Archive for ‘Planning a Catholic Wedding’
Note: the following is re-posted with permission from The Compass, the official newspaper for the Catholic Diocese of Green Bay, Wisconsin. Original link here. A video on YouTube is making the rounds on photography websites and blogs. I decided to join the discussion here because it relates to photography in a religious setting. In the […]
The exchange of consent is the heart of the Rite of Marriage. Couples may declare their consent using one of the following formulas: 1. I (name) take you (name) to be my wife/husband. I promise to be true to you in good times and in bad, in sickness and in health. I will love you […]
This new video resource walks you through the Rite of Marriage, whether you’re marrying another Catholic, a baptized person who is not Catholic, or someone who is not baptized. It also answers several FAQs about Catholic weddings. Ideal for engaged couples, their families and anyone who is involved in Catholic marriage preparation.
If you’re thinking about getting married, you’re probably also thinking about where to have the ceremony. John Bosio, author of three books on marriage, explains why marrying in the Catholic Church can have a positive impact on the rest of your married life.
Are you planning to get married in the Catholic Church? Congratulations! Whether your wedding is next month or next year, here are some helpful tips for making it a ceremony to remember.
Weddings are steeped in tradition, so we can be surprised when some of the expected elements “go missing.” Why are some of these words and actions (for example, “I now pronounce you man and wife”) not part of the Catholic wedding ceremony?
If you’re caught up in the stress of wedding planning, step back for a moment and consider what’s really important about your big day.
How much does it cost to get married in the Catholic Church?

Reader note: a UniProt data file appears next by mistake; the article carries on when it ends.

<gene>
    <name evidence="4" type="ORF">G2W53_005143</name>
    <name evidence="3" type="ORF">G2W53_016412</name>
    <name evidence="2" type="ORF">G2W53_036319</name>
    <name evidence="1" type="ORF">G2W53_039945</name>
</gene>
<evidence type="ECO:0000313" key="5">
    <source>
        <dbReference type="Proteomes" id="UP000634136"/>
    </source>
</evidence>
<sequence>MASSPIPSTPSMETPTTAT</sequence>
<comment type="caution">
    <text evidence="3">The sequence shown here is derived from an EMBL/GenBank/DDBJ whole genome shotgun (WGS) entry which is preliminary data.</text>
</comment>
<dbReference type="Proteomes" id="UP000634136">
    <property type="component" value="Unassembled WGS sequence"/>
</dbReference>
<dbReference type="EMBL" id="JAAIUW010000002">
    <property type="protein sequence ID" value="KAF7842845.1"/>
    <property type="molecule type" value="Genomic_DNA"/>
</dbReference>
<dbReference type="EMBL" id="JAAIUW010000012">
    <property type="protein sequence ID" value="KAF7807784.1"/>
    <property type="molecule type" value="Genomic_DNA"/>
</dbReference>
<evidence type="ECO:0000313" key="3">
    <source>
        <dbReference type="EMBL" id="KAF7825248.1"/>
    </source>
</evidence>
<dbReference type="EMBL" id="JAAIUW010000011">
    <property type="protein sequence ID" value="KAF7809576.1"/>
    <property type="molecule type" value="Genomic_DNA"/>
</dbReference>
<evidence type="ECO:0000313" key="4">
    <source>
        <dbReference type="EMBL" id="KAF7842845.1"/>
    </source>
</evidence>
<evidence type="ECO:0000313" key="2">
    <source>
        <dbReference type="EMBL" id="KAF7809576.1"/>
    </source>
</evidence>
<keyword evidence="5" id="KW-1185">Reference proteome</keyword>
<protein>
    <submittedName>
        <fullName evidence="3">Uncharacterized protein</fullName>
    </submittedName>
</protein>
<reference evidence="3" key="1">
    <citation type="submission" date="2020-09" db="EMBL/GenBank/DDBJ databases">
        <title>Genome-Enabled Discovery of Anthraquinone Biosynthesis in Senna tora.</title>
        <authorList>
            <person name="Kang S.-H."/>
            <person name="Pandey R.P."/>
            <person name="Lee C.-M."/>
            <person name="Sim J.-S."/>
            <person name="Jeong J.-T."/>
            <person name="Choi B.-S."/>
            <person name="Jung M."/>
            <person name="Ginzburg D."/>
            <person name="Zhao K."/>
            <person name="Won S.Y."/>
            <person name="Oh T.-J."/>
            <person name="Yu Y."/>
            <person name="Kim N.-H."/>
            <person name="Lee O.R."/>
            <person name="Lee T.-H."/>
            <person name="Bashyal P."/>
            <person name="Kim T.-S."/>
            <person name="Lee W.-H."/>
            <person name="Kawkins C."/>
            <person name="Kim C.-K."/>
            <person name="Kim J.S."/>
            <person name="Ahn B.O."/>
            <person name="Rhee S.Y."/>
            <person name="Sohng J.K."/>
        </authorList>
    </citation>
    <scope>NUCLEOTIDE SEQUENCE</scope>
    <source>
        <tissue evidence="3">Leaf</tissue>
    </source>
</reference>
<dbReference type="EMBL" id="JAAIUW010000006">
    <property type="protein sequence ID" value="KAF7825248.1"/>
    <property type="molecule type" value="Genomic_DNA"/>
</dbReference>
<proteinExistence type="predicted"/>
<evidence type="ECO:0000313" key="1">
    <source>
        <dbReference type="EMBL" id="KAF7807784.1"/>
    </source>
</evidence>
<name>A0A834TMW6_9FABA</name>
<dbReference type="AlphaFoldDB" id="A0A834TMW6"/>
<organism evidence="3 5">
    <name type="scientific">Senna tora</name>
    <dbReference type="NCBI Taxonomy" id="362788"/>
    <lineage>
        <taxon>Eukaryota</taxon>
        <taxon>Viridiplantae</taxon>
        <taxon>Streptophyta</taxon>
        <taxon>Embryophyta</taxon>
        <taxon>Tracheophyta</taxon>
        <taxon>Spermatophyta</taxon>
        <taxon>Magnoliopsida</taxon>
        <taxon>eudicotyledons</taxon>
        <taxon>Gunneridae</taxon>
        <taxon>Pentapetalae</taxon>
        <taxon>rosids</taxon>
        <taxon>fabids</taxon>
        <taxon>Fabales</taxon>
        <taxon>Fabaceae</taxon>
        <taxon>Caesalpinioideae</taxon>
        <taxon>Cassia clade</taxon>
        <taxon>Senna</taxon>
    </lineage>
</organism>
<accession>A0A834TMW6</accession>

Actually, nothing. Sacraments are not for sale. It’s appropriate, however, for the bride and groom to share their joy and, in generosity, to contribute to the support of the Church and its ministers.
1. 33:12 and 18, 20-21, 22 R. (5b) The earth is full of the goodness of the Lord. Blessed the nation whose God is the Lord, the people he has chosen for his own inheritance. But see, the eyes of the Lord are upon those who fear him, upon those who hope for his kindness. […]
The rite for a Catholic marrying a catechumen (one who is preparing for baptism), a non-Christian, or someone who does not believe in God exemplifies sensitivity for the unbaptized person and his/her family. This third form has the same four basic elements as the first two forms of the rite: questions about intent, exchange of consent, the blessing and exchange of rings, and the nuptial blessing.
When a Catholic marries a Christian of another denomination, the Rite for Celebrating Marriage Outside Mass is used. Hospitality suggests that this form is the appropriate one when a significant number of guests are not Catholic and cannot join in Holy Communion.
The Catholic Rite of Marriage centers around two key moments: the Exchange of Consent and the Nuptial Blessing. Marriage is rooted in the couple’s mutual vows of faithful love and is blessed by God as an image of the marriage between Christ and the Church. The couple’s declaration of reciprocal consent and the nuptial blessing reveal the sacramental nature of marriage as the spouses become symbols of Christ’s selfless love.
Gospel reading suggestions for a Catholic wedding ceremony.
Readings and reflections from the New Testamant.
Readings and reflections from the Old Testament.